Under the Uniform Desertion and Nonsupport Act, 15 VSA Chap. 5, Subchap. 1, the word child as used in that Act is stated to include a "stepchild" under sixteen years of age. 15 VSA Sec. 202 provides that a parent without just cause who refuses to provide for the support and maintenance of "his" child may be imprisoned or fined. While the Uniform Act defines "stepchild", it affords no definition of the word "parent". This is, however, a criminal statute, and as was said in Town of St. Johnsbury v. Town of Sutton, 102 Vt. 451, 150 A. 133, in interpreting a similar statute of that time, while a parent who, without lawful excuse wilfully neglects to provide for the support and maintenance of his stepchild under the age of sixteen years, may be liable for prosecution, such statute does not either in express terms or by necessary implication affect his civil liability for the support of such stepchildren.

As we have just seen, there can be no doubt but that a stepfather could create a parental relationship with a stepchild so that he would be as responsible civilly for its care as if the child were his own issue, or a child which he had legally adopted. Ormsby v. Rhodes, supra. But, as we have before stated, there are no findings that such a relationship had been established by Mr. McAlister with the child of his wife that was in being before his marriage to the child's mother.

The findings of fact of the Commission do not sustain its order terminating *794 the benefits received by Rosemary McAlister and her child. While such findings do show a ceremonial marriage between Rosemary and McAlister, they fail to show that McAlister is the natural or adoptive father of the child, or that he has made himself legally obligated to assume the support of the child. In Lewis v. Martin, supra, the United States Supreme Court declared:

"Even where the man is ceremonially married to the mother but is not the real or adoptive father, his income may not be treated as available to the children unless he is legally obligated to support the child by state law."

The laws of Vermont do not impose this civil obligation upon a stepfather.

It must necessarily follow that the order of the Commission, affirming the decision of the Commissioner of Social Welfare to terminate the benefits payable to Rosemary McAlister for the support of her child is not supported by the findings of fact, and must be reversed. Our decision is that such benefits must be continued by the Department of Social Welfare under the applicable federal law under the facts as presented. There no longer exists any necessity for us to consider the question of whether the Department should have continued the benefit payments to the appellant during the pendency of the Fair Hearing and the issuance of the Order of the Commission.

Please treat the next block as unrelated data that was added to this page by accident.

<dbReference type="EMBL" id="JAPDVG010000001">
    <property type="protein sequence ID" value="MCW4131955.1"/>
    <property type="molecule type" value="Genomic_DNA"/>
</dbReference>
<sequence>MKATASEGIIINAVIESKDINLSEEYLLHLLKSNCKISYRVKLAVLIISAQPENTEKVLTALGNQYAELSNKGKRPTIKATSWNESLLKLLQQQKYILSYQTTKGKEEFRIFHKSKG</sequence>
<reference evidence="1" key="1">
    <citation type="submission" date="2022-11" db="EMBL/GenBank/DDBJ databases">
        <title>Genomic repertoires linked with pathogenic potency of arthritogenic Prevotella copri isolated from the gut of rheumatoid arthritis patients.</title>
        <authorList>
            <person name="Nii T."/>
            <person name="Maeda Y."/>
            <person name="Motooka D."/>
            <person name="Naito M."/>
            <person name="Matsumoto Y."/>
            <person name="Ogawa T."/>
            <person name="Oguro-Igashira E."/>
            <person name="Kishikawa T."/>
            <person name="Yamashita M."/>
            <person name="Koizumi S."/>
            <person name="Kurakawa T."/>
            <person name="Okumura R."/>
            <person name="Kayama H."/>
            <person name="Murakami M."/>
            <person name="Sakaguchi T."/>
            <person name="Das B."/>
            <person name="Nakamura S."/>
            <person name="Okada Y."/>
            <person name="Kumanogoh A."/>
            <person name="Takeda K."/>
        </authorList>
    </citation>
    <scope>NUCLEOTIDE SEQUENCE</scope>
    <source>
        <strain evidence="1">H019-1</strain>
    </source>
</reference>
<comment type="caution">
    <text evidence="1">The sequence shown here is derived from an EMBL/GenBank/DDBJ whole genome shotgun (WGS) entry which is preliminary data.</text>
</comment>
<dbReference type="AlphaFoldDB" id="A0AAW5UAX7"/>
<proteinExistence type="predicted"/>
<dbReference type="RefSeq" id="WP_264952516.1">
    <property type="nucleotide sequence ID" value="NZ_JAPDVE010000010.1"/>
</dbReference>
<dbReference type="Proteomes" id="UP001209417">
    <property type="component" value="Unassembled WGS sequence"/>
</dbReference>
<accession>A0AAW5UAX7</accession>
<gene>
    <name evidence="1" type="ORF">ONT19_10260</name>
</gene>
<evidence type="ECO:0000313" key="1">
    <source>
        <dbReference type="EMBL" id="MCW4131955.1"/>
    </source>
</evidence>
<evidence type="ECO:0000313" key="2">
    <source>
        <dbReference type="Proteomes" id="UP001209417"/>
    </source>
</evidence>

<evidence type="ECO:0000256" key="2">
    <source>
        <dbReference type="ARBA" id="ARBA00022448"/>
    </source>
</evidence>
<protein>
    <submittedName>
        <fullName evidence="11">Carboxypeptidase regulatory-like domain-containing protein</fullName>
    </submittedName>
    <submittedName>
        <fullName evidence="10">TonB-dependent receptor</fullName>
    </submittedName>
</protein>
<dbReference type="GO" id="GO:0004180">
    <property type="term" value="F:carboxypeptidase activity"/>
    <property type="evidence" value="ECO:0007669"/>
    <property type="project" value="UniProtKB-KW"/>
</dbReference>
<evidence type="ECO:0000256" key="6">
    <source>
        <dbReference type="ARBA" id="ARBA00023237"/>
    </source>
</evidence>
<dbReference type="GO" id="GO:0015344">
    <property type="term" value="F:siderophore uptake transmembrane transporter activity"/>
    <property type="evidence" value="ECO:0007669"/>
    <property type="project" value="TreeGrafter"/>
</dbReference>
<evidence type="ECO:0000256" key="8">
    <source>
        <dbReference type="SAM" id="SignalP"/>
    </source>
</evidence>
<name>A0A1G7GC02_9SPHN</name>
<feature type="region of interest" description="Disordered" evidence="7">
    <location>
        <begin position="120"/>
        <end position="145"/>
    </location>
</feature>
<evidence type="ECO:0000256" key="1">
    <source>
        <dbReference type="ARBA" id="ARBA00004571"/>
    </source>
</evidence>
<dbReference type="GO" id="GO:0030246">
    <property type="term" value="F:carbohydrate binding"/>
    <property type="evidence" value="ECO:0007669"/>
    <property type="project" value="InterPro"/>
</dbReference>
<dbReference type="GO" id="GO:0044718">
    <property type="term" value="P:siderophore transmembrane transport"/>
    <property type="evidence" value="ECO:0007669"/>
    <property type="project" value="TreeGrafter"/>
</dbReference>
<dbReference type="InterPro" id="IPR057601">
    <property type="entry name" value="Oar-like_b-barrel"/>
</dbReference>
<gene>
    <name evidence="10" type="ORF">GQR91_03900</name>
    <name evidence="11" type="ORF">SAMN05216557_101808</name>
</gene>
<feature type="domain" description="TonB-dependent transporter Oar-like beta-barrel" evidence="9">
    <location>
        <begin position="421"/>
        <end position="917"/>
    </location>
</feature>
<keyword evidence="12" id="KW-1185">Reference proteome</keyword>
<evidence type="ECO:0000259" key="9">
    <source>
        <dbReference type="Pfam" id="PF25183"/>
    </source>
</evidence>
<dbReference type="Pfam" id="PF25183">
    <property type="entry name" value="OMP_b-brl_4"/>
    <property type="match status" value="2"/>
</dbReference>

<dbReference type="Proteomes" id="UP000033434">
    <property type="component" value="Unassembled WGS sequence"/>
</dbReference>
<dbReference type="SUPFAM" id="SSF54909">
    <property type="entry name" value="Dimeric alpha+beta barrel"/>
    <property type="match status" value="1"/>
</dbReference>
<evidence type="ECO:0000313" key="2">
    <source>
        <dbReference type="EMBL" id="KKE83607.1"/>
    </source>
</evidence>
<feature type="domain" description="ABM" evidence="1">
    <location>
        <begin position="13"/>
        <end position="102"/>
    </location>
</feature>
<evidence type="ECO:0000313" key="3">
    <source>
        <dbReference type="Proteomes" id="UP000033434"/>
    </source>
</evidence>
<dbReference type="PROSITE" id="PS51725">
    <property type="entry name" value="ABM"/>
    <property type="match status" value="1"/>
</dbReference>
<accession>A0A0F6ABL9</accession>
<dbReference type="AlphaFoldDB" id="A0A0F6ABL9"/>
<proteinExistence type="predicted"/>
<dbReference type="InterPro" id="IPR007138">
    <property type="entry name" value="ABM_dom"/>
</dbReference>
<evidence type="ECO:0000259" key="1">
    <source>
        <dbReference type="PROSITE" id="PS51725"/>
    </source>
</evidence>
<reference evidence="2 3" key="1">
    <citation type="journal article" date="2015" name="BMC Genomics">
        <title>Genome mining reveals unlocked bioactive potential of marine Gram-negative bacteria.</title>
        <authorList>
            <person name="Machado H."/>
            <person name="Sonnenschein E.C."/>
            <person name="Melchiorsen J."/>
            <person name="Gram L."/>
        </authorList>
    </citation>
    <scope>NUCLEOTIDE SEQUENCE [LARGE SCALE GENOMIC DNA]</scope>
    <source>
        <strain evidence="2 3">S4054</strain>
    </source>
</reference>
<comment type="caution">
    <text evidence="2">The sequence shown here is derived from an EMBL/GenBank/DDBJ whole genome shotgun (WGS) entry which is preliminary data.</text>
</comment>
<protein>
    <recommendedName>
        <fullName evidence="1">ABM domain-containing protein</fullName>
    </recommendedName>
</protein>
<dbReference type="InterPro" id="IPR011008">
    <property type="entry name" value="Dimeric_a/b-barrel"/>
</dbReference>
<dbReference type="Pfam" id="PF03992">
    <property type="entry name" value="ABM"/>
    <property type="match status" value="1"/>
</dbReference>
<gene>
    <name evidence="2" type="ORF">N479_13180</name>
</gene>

The entry is "The Order of the Board of Social Welfare is reversed, and the Commissioner of Social Welfare is ordered to resume payments to Rosemary McAlister for the benefit of her child, such payments to be resumed as of February 1, 1969."

On Motion For Reargument


After the opinion in this case was handed down the appellee filed a motion for reargument. Limited reargument was granted on the question of the allocation of the burden of proof in the fair hearing procedure provided in 33 V.S.A. § 2571. This section provides that an applicant for or recipient of assistance, benefits or social services, who is aggrieved by the department's decision, may request a review by the commissioner. 33 V.S.A. § 2571(a). The commissioner's decision is reviewable by the social welfare board and the action taken by the social welfare board can be appealed to this Court. 33 V.S.A. § 2571(b), (c).

In the case at hand, the plaintiff has the status of a recipient of assistance. She is not an applicant. Since the department initiated the action, by terminating the plaintiff's benefits under the act, the burden of proof lies with that agency to establish legal cause for terminating the benefits to the recipient. This confirms the main opinion, wherein we held that the burden of proof in establishing the stepparent-stepchild relationship was with the administrative agency.

Let the entry, as announced with the main opinion, be certified to the Commissioner and Board of Social Welfare.